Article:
The private space industry will have a lot to celebrate in 2019. Virgin Galactic will launch its suborbital space tourism business. NASA astronauts will again fly to the International Space Station from U.S. Soil, and on hardware owned by private companies. Small satellites will enjoy their own dedicated launches, no longer relegated to being secondary payloads on expensive flights. And NASA has begun to turn to the private sector for its lunar plans.
Yet the Grateful Dead said it best: When life seems like easy street, there is danger at your door. It’s a melodic warning to be on guard, one that is particularly appropriate to the commercial space industry as it roars into an epic 2019. Not content to be optimistic, Popular Mechanics reached out to some experts to find what headwinds the private space revolution might face this year.Show Full Article
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As the commercial space industry racks up successes, those achievements will be compared to NASA's. And that could lead to some backpedaling when it comes to outsourcing space exploration to private space companies—especially if something were to go wrong.
John Logsdon, professor emeritus at the Space Policy Institute at George Washington University, says this is his primary concern. “To me, the biggest challenge to the providers of commercial spaceflight services is overcoming the skepticism among traditionalists that they can offer credible, reliable, as-safe-as-government, affordable space transportation,” he says. “The attitude that only NASA knows how to manage human spaceflight persists.”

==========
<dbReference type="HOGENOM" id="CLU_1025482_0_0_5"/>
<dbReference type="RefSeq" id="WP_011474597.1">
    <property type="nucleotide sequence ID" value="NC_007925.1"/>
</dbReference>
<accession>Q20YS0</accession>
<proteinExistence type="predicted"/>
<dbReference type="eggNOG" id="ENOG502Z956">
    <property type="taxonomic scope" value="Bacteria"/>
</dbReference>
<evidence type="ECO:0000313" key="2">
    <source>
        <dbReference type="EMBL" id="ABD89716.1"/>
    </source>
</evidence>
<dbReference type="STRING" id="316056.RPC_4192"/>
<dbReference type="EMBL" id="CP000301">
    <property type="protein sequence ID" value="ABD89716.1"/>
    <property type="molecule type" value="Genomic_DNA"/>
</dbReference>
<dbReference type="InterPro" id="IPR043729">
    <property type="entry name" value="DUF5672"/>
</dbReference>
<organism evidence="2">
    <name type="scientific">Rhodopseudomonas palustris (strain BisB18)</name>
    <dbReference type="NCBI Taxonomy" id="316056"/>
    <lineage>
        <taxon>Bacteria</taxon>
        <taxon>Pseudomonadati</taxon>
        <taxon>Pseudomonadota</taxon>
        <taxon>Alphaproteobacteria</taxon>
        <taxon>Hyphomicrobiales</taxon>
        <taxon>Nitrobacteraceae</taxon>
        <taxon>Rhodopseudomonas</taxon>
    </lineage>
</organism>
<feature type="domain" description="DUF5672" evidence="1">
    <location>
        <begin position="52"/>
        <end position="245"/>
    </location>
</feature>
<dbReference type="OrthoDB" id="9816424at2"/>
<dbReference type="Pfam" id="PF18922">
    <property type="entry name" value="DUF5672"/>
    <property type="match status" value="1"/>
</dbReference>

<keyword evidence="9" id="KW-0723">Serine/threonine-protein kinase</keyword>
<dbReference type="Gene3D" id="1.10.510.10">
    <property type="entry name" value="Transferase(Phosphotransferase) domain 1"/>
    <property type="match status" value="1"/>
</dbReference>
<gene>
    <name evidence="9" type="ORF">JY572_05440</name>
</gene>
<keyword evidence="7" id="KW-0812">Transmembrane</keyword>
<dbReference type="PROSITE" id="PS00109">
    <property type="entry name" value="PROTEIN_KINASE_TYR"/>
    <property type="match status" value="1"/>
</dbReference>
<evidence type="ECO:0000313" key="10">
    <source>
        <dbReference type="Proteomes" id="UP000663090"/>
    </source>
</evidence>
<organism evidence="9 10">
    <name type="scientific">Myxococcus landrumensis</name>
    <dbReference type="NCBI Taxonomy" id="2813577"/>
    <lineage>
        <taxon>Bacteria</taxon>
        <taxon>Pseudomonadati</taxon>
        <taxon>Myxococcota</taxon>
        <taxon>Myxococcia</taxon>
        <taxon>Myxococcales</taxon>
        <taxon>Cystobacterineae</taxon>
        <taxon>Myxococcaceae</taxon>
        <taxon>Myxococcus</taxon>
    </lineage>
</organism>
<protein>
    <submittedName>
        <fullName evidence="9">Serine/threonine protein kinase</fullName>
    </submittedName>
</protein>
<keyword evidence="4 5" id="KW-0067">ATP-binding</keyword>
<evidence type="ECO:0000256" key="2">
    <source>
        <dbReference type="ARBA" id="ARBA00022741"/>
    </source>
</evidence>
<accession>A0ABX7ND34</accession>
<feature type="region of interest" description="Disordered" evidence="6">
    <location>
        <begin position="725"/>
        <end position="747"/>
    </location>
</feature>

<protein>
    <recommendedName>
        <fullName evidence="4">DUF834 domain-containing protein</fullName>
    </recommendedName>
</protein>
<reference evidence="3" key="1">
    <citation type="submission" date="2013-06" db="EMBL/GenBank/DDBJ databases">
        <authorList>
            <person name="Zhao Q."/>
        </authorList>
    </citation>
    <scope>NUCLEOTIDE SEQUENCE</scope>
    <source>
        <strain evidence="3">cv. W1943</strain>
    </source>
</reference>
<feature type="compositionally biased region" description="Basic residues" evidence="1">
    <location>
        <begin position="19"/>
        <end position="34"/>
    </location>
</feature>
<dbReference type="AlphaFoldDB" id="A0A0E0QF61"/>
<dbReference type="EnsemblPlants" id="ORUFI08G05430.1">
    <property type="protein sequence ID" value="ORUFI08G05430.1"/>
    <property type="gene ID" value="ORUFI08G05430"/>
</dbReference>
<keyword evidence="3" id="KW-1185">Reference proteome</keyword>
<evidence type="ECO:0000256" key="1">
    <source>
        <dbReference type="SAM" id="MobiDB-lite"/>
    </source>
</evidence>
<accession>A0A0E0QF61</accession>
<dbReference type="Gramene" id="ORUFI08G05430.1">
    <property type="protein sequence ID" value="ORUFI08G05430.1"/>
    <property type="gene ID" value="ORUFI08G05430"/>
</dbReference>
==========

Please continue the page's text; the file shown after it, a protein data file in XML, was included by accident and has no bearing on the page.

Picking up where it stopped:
The industry may be changing quickly, but Logsdon says attitudes are taking more time. “I think for most it will erode gradually,” he says. “Absent an early accident.” Indeed, a private space fatality (during an operational crash, not a test flight) would have major repercussions. The perception of the industry means a lot for ticket sales, regulation, and legal liability.
However, not every accident would cause the same ripples. “I think the reaction would be different for a fare-paying passenger than for a NASA astronaut,” Logsdon says. “There would be a stronger reaction for an astronaut. Private folks have paid to take the risk."Air vs. Space? © Robert Daemmrich Photography Inc - Getty Images The future site of SpaceX’s Texas launch site.
More space companies and missions means more shared airspace. And while cooperation is key for safety's sake, airlines and cargo carriers loathe schedule disruptions and fuel losses caused by rerouting airplanes because there's a rocket going up or a spaceplane coming down. “One of the things that caused a lot of heartburn with the aviation industry was the idea of the amount of spaceports that are being licensed, and where they're being licensed,” says Eric Stallmer, the head of the Commercial Spaceflight Federation.
From an economic and political point of view, it's usually a good thing when an industry is distributed across many cities and states. But the expanding reach of spaceflight is causing more territorial conflicts with the aviation industry, and the airlines have a lot of clout with the FAA and Congress.
Stallmer points out how a lack of communication between the traditional aviation and space industries resulted in a 2018 political setback. “At the end of the year, we had a commercial space bill that had a unanimous consent at the Senate. We thought it was going to be adopted by the House,” he says. “Literally at the 11th hour, the House Transportation Committee killed it because of some concerns from the aviation industry.”